In the design of structures, engineers are always faced with the task of carrying out interpolations as supported by various codes of practice. These interpolations are often encountered when we are carrying out wind load analysis, designing our columns, designing our two-way slabs, etc.
Some people may not be very familiar with the process of linear interpolation, and this is the problem this post attempts to address, showing how to use Gregory-Newton forward difference formular for carrying out interpolations. I am not going to go through the process of deriving the formular, but I will present it exactly the way it is applied, and use practical examples to consolidate it.
2.0 Gregory-Newton Forward Difference Formular
Let x0, x1, x2,…, xn be equally spaced values, so that xi = x0 + ih, for i = 1, 2,…, n.
If the values f0, f1, f2,…, fn are known, where fi = f(xi), for some function f.
The Gregory–Newton forward difference formula is a formula involving finite differences that gives an approximation for f(x), where x = x0 + ph, and f(x) ≈ f0 + pΔf0 gives the result of linear interpolation. For each pair of consecutive function values f(x0) and f(x1), the forward difference is obtained by subtracting f(x0) from f(x1). However, when the series is terminated after one more term provides an example of quadratic interpolation.
In this post, we are considering linear interpolation only, and cases where it can be applied.
Quickly, let us use the table below to show how this process is carried out. The relationship between the values is fairly linear.
For the table given below, we are required to calculate the value of f(3.5).
Note that the value we seek (3.5) is between 3 and 4
x0 = 3; x1 = 4; xp = 3.5
h = x1 – x0 = 4 – 3 = 1
p = (xp – x0)/h = (3.5 – 3)/1.0 = 0.5
Δf0 = f(x1) – f(x0) = 59 – 47 = 12
Therefore; f(3.5) = 47 + 0.5(12) = 53
This one is just as simple as that.
Now let us go into practical scenarios encountered in structural design.
3.0 Applications in Structural Design
Calculation of bending moment coefficient for two-way slabs
Table 3.14 of BS 8110-1:1997 gives coefficients that are used to obtain the bending moment coefficients of rectangular slabs subjected to uniform pressure under various support conditions. This same coefficient is also used in the Eurocodes, and an excerpt is given below.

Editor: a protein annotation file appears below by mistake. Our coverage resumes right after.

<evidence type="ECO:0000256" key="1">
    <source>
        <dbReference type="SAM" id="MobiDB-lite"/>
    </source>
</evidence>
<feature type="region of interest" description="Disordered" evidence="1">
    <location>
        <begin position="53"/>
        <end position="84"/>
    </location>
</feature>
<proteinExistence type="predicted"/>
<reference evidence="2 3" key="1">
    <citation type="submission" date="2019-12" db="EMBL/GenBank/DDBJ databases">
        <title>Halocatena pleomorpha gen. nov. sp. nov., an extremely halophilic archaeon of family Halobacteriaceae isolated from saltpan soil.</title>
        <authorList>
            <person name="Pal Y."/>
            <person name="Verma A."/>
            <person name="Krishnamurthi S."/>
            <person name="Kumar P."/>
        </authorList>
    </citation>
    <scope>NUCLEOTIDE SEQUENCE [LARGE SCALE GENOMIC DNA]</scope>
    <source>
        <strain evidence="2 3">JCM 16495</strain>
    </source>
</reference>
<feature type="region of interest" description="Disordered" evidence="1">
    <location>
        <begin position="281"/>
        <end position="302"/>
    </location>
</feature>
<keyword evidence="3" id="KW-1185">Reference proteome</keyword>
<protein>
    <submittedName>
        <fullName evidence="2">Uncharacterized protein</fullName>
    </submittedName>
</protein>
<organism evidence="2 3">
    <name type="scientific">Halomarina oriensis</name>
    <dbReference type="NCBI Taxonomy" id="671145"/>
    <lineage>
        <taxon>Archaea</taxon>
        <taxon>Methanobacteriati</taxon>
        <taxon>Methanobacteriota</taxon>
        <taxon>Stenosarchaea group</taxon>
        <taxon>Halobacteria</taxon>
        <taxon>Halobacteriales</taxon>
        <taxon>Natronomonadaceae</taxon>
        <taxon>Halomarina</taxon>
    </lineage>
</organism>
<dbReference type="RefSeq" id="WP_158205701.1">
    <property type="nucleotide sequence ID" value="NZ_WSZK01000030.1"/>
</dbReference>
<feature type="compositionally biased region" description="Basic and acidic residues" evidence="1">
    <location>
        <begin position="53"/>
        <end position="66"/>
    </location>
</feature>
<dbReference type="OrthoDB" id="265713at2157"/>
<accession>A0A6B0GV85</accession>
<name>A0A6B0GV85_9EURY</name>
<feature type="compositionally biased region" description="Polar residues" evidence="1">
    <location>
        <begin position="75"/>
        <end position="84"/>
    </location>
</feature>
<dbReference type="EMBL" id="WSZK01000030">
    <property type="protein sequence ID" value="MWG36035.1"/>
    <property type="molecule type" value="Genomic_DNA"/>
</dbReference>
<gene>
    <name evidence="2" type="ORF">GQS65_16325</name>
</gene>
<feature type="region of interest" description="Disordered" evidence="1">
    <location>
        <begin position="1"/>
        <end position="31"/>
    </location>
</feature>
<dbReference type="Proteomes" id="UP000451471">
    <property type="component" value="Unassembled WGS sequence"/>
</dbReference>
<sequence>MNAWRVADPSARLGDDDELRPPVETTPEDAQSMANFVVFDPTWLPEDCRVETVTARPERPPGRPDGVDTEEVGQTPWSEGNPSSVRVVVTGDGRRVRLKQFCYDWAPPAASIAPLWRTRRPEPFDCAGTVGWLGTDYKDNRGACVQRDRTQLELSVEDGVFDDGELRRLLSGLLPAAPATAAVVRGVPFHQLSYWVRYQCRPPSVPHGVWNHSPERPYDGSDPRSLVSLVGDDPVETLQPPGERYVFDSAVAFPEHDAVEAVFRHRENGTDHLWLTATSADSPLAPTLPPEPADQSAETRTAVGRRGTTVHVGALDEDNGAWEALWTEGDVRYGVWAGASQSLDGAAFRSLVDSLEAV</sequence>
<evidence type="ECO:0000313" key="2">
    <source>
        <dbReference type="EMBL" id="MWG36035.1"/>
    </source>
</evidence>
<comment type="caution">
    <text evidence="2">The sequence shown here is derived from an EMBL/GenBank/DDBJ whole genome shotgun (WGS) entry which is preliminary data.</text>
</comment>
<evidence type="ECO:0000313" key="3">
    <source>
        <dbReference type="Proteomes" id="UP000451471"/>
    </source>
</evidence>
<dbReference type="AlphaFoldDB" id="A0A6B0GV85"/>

Let us assume that we have a slab with one short edge discontinuous with an aspect ratio of 1.46. We wish to obtain the positive bending moment coefficient for the mid-span by using linear interpolation.
x0 = 1.4; x1 = 1.5; xp = 1.46
h = x1 – x0 = 1.5 – 1.4 = 0.1
p = (xp – x0)/h = (1.46 – 1.4)/0.1 = 0.6
Δf0 = f(x1) – f(x0) = 0.043 – 0.041 = 0.002
Therefore; f(1.46) = 0.041 + 0.6(0.002) = 0.0422
I guess that was very simple and straightforward.
External Wind Pressure coefficient on Buildings
Table 7.1 of EN 1991-1-4:2004 gives the recommended values of external pressure coefficients for buildings that are rectangular in plan. Design engineers usually encounter this table when carrying out wind load analysis. The code permits us to determine intermediate values by interpolation.
Let us assume that we are to determine Cpe,10 for a building in zone A, having a h/d ratio of 2.3
x0 = 1; x1 = 5; xp = 2.3
h = x1 – x0 = 5 – 1 = 4
p = (xp – x0)/h = (2.3 – 1)/4 = 0.325
Δf0 = f(x1) – f(x0) = -1.2 – (-1.2) = 0
Therefore; f(2.3) = -1.2 + 0.325(0) = -1.2
Compressive Strength of Steel to BS 5950-1:2000
The slenderness ratio of a steel stanchion is 17.5, the grade of the steel is S275, and the thickness of the section is less than 40mm. So we are to interpolate from the table above to obtain the compressive strength.
x0 = 15; x1 = 20; xp = 17.5
h = x1 – x0 = 20 – 15 = 5
p = (xp – x0)/h = (17.5 – 15)/5 = 0.5
Δf0 = f(x1) – f(x0) = 271 – 275 = -4
Therefore; f(2.3) = 275 + 0.5(-4) = 273 N/mm2
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